It is argued that unless the scienter requirement is dispensed with, regulation of the distribution of obscene material will be ineffective, as booksellers will falsely disclaim knowledge of their books' contents or falsely deny reason to suspect their obscenity. We might observe that it has been some time now since the law viewed itself as impotent to explore the actual state of a man's mind. Eyewitness testimony of a bookseller's perusal of a book hardly need be a necessary element in proving his awareness of its contents. The circumstances may warrant the inference that he was aware of what a book contained, despite his denial.

We need not and most definitely do not pass today on what sort of mental element is requisite to a constitutionally permissible prosecution of a bookseller for carrying an obscene book in stock; whether honest mistake as to whether its contents in fact constituted obscenity need be an excuse; whether there might be circumstances under which the State constitutionally might require that a bookseller investigate further, or might put on him the burden of explaining why he did not, and what such circumstances might be. Doubtless any form of criminal obscenity statute applicable to a bookseller will induce some tendency to self-censorship and have some inhibitory effect on the dissemination of material not obscene, but we consider today only one which goes to the extent of eliminating all mental elements from the crime.

We have said: "The fundamental freedoms of speech and press have contributed greatly to the development and well-being of our free society and are indispensable to its continued growth. Ceaseless vigilance is the watchword to prevent their erosion by Congress or by the States. The door barring federal and state intrusion into this area cannot be left ajar; it must be kept tightly closed and opened only the slightest crack necessary to prevent encroachment upon more important interests." This ordinance opens that door too far.  It is plain to us that the ordinance in question, though aimed at obscene matter, has such a tendency to inhibit constitutionally protected expression that it cannot stand under the Constitution.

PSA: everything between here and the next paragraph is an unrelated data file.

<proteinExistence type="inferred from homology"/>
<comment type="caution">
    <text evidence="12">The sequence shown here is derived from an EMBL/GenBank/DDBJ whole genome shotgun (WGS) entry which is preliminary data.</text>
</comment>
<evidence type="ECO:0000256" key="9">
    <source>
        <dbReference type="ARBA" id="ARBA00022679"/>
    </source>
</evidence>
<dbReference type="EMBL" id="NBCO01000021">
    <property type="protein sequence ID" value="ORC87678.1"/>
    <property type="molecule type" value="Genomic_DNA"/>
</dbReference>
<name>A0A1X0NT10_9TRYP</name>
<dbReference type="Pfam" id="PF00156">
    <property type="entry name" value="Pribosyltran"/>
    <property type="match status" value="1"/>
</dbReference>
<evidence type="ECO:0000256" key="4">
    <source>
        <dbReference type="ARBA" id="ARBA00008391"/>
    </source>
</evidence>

394 U.S. 557
April 7, 1969, Decided

Judges: Warren, Black, Douglas, Harlan, Brennan, Stewart, White, Fortas, Marshall

MR. JUSTICE MARSHALL delivered the opinion of the Court.

An investigation of appellant's alleged bookmaking activities led to the issuance of a search warrant for appellant's home. Under authority of this warrant, federal and state agents secured entrance. They found very little evidence of bookmaking activity, but while looking through a desk drawer in an upstairs bedroom, one of the federal agents, accompanied by a state officer, found three reels of eight-millimeter film. Using a projector and screen found in an upstairs living room, they viewed the films. The state officer concluded that they were obscene and seized them. Since a further examination of the bedroom indicated that appellant occupied it, he was charged with possession of obscene matter and placed under arrest. He was later indicted for "knowingly hav[ing] possession of . . . obscene matter" in violation of Georgia law.  Appellant was tried before a jury and convicted. The Supreme Court of Georgia affirmed.

Appellant raises several challenges to the validity of his conviction. We find it necessary to consider only one. Appellant argues here, and argued below, that the Georgia obscenity statute, insofar as it punishes mere private possession of obscene matter, violates the First Amendment, as made applicable to the States by the Fourteenth Amendment. For reasons set forth below, we agree that the mere private possession of obscene matter cannot constitutionally be made a crime.